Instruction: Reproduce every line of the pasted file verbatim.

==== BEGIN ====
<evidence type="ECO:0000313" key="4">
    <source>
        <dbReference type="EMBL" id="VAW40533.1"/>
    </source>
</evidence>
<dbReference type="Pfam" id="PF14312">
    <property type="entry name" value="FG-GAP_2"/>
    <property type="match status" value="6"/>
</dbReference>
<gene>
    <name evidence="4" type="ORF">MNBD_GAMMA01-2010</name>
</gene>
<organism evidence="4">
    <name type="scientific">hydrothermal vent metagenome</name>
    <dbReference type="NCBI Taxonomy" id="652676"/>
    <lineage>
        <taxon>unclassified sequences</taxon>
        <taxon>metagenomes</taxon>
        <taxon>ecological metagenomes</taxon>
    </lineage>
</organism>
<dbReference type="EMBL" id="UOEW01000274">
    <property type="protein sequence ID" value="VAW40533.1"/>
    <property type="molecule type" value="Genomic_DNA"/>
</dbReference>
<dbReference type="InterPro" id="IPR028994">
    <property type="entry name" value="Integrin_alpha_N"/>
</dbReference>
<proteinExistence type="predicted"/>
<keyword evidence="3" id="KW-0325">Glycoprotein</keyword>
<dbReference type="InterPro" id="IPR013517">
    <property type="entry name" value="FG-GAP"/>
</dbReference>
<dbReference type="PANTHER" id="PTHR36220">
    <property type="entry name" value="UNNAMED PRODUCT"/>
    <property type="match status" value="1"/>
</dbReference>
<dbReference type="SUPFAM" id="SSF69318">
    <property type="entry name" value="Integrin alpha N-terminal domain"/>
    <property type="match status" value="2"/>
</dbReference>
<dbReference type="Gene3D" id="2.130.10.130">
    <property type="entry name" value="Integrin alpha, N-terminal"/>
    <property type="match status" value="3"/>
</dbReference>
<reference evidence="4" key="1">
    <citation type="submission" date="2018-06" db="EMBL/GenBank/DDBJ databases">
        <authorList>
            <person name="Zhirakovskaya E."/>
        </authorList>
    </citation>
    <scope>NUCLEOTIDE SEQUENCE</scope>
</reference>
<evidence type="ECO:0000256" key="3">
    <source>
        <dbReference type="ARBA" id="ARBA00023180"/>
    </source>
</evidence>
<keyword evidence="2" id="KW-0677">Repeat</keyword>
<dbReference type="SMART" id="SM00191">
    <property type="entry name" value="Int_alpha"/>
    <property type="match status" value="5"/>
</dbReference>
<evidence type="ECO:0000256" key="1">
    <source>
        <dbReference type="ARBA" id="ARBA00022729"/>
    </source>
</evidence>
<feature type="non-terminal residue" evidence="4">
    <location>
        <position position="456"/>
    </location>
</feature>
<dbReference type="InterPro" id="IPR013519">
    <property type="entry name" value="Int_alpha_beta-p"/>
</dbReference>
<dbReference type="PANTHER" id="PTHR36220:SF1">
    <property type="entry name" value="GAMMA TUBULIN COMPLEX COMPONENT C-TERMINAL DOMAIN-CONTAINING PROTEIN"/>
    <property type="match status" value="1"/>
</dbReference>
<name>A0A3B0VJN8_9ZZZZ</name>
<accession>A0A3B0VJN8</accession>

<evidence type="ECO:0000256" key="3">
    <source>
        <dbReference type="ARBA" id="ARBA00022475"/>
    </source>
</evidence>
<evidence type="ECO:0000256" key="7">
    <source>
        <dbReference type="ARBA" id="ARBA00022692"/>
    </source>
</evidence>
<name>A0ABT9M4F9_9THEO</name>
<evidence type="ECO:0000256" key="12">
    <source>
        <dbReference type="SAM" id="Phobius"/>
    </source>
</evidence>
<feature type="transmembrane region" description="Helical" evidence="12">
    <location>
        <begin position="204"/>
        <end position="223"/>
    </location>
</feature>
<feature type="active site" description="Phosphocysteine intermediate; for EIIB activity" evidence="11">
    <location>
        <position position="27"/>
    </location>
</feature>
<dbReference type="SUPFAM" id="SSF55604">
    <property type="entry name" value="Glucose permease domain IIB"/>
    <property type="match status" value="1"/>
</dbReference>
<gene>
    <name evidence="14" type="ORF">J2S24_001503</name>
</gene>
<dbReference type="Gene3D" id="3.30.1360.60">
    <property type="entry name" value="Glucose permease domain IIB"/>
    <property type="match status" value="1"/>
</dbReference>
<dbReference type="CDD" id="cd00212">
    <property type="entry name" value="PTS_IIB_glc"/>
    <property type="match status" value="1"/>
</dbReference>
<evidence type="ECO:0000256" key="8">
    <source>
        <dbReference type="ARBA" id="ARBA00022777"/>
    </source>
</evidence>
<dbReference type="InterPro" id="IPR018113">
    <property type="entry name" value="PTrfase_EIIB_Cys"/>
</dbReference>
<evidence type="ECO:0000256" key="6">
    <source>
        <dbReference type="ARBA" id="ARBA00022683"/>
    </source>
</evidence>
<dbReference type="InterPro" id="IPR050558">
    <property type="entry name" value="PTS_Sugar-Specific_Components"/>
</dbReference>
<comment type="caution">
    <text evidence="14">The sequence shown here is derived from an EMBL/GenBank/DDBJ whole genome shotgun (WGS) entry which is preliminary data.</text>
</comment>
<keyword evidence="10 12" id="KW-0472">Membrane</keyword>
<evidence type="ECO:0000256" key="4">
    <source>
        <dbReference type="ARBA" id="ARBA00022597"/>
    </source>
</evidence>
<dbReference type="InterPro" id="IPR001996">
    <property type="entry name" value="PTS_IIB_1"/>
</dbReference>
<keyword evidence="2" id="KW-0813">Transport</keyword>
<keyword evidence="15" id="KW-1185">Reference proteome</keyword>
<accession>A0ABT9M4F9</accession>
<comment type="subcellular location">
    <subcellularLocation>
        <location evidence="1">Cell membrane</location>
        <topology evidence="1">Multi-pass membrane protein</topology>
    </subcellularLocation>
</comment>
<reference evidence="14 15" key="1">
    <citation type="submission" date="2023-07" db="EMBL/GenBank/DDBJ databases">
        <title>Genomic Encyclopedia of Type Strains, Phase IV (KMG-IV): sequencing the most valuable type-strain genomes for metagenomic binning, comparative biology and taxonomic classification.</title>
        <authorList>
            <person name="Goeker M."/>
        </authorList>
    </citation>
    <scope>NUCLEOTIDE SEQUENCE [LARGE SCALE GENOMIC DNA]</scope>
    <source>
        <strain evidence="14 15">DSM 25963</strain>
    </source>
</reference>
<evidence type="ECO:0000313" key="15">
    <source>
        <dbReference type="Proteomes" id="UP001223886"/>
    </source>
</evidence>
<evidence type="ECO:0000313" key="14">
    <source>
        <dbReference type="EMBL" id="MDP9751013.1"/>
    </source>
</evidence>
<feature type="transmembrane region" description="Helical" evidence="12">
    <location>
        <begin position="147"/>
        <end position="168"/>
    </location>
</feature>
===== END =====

<evidence type="ECO:0000313" key="4">
    <source>
        <dbReference type="EMBL" id="VAW40533.1"/>
    </source>
</evidence>
<dbReference type="Pfam" id="PF14312">
    <property type="entry name" value="FG-GAP_2"/>
    <property type="match status" value="6"/>
</dbReference>
<gene>
    <name evidence="4" type="ORF">MNBD_GAMMA01-2010</name>
</gene>
<organism evidence="4">
    <name type="scientific">hydrothermal vent metagenome</name>
    <dbReference type="NCBI Taxonomy" id="652676"/>
    <lineage>
        <taxon>unclassified sequences</taxon>
        <taxon>metagenomes</taxon>
        <taxon>ecological metagenomes</taxon>
    </lineage>
</organism>
<dbReference type="EMBL" id="UOEW01000274">
    <property type="protein sequence ID" value="VAW40533.1"/>
    <property type="molecule type" value="Genomic_DNA"/>
</dbReference>
<dbReference type="InterPro" id="IPR028994">
    <property type="entry name" value="Integrin_alpha_N"/>
</dbReference>
<proteinExistence type="predicted"/>
<keyword evidence="3" id="KW-0325">Glycoprotein</keyword>
<dbReference type="InterPro" id="IPR013517">
    <property type="entry name" value="FG-GAP"/>
</dbReference>
<dbReference type="PANTHER" id="PTHR36220">
    <property type="entry name" value="UNNAMED PRODUCT"/>
    <property type="match status" value="1"/>
</dbReference>
<dbReference type="SUPFAM" id="SSF69318">
    <property type="entry name" value="Integrin alpha N-terminal domain"/>
    <property type="match status" value="2"/>
</dbReference>
<dbReference type="Gene3D" id="2.130.10.130">
    <property type="entry name" value="Integrin alpha, N-terminal"/>
    <property type="match status" value="3"/>
</dbReference>
<reference evidence="4" key="1">
    <citation type="submission" date="2018-06" db="EMBL/GenBank/DDBJ databases">
        <authorList>
            <person name="Zhirakovskaya E."/>
        </authorList>
    </citation>
    <scope>NUCLEOTIDE SEQUENCE</scope>
</reference>
<evidence type="ECO:0000256" key="3">
    <source>
        <dbReference type="ARBA" id="ARBA00023180"/>
    </source>
</evidence>
<keyword evidence="2" id="KW-0677">Repeat</keyword>
<dbReference type="SMART" id="SM00191">
    <property type="entry name" value="Int_alpha"/>
    <property type="match status" value="5"/>
</dbReference>
<evidence type="ECO:0000256" key="1">
    <source>
        <dbReference type="ARBA" id="ARBA00022729"/>
    </source>
</evidence>
<feature type="non-terminal residue" evidence="4">
    <location>
        <position position="456"/>
    </location>
</feature>
<dbReference type="InterPro" id="IPR013519">
    <property type="entry name" value="Int_alpha_beta-p"/>
</dbReference>
<dbReference type="PANTHER" id="PTHR36220:SF1">
    <property type="entry name" value="GAMMA TUBULIN COMPLEX COMPONENT C-TERMINAL DOMAIN-CONTAINING PROTEIN"/>
    <property type="match status" value="1"/>
</dbReference>
<name>A0A3B0VJN8_9ZZZZ</name>
<accession>A0A3B0VJN8</accession>

<evidence type="ECO:0000256" key="3">
    <source>
        <dbReference type="ARBA" id="ARBA00022475"/>
    </source>
</evidence>
<evidence type="ECO:0000256" key="7">
    <source>
        <dbReference type="ARBA" id="ARBA00022692"/>
    </source>
</evidence>
<name>A0ABT9M4F9_9THEO</name>
<evidence type="ECO:0000256" key="12">
    <source>
        <dbReference type="SAM" id="Phobius"/>
    </source>
</evidence>
<feature type="transmembrane region" description="Helical" evidence="12">
    <location>
        <begin position="204"/>
        <end position="223"/>
    </location>
</feature>
<feature type="active site" description="Phosphocysteine intermediate; for EIIB activity" evidence="11">
    <location>
        <position position="27"/>
    </location>
</feature>
<dbReference type="SUPFAM" id="SSF55604">
    <property type="entry name" value="Glucose permease domain IIB"/>
    <property type="match status" value="1"/>
</dbReference>
<gene>
    <name evidence="14" type="ORF">J2S24_001503</name>
</gene>
<dbReference type="Gene3D" id="3.30.1360.60">
    <property type="entry name" value="Glucose permease domain IIB"/>
    <property type="match status" value="1"/>
</dbReference>
<dbReference type="CDD" id="cd00212">
    <property type="entry name" value="PTS_IIB_glc"/>
    <property type="match status" value="1"/>
</dbReference>
<evidence type="ECO:0000256" key="8">
    <source>
        <dbReference type="ARBA" id="ARBA00022777"/>
    </source>
</evidence>
<dbReference type="InterPro" id="IPR018113">
    <property type="entry name" value="PTrfase_EIIB_Cys"/>
</dbReference>
<evidence type="ECO:0000256" key="6">
    <source>
        <dbReference type="ARBA" id="ARBA00022683"/>
    </source>
</evidence>
<dbReference type="InterPro" id="IPR050558">
    <property type="entry name" value="PTS_Sugar-Specific_Components"/>
</dbReference>
<comment type="caution">
    <text evidence="14">The sequence shown here is derived from an EMBL/GenBank/DDBJ whole genome shotgun (WGS) entry which is preliminary data.</text>
</comment>
<keyword evidence="10 12" id="KW-0472">Membrane</keyword>
<evidence type="ECO:0000256" key="4">
    <source>
        <dbReference type="ARBA" id="ARBA00022597"/>
    </source>
</evidence>
<dbReference type="InterPro" id="IPR001996">
    <property type="entry name" value="PTS_IIB_1"/>
</dbReference>
<keyword evidence="2" id="KW-0813">Transport</keyword>
<keyword evidence="15" id="KW-1185">Reference proteome</keyword>
<accession>A0ABT9M4F9</accession>
<comment type="subcellular location">
    <subcellularLocation>
        <location evidence="1">Cell membrane</location>
        <topology evidence="1">Multi-pass membrane protein</topology>
    </subcellularLocation>
</comment>
<reference evidence="14 15" key="1">
    <citation type="submission" date="2023-07" db="EMBL/GenBank/DDBJ databases">
        <title>Genomic Encyclopedia of Type Strains, Phase IV (KMG-IV): sequencing the most valuable type-strain genomes for metagenomic binning, comparative biology and taxonomic classification.</title>
        <authorList>
            <person name="Goeker M."/>
        </authorList>
    </citation>
    <scope>NUCLEOTIDE SEQUENCE [LARGE SCALE GENOMIC DNA]</scope>
    <source>
        <strain evidence="14 15">DSM 25963</strain>
    </source>
</reference>
<evidence type="ECO:0000313" key="15">
    <source>
        <dbReference type="Proteomes" id="UP001223886"/>
    </source>
</evidence>
<evidence type="ECO:0000313" key="14">
    <source>
        <dbReference type="EMBL" id="MDP9751013.1"/>
    </source>
</evidence>
<feature type="transmembrane region" description="Helical" evidence="12">
    <location>
        <begin position="147"/>
        <end position="168"/>
    </location>
</feature>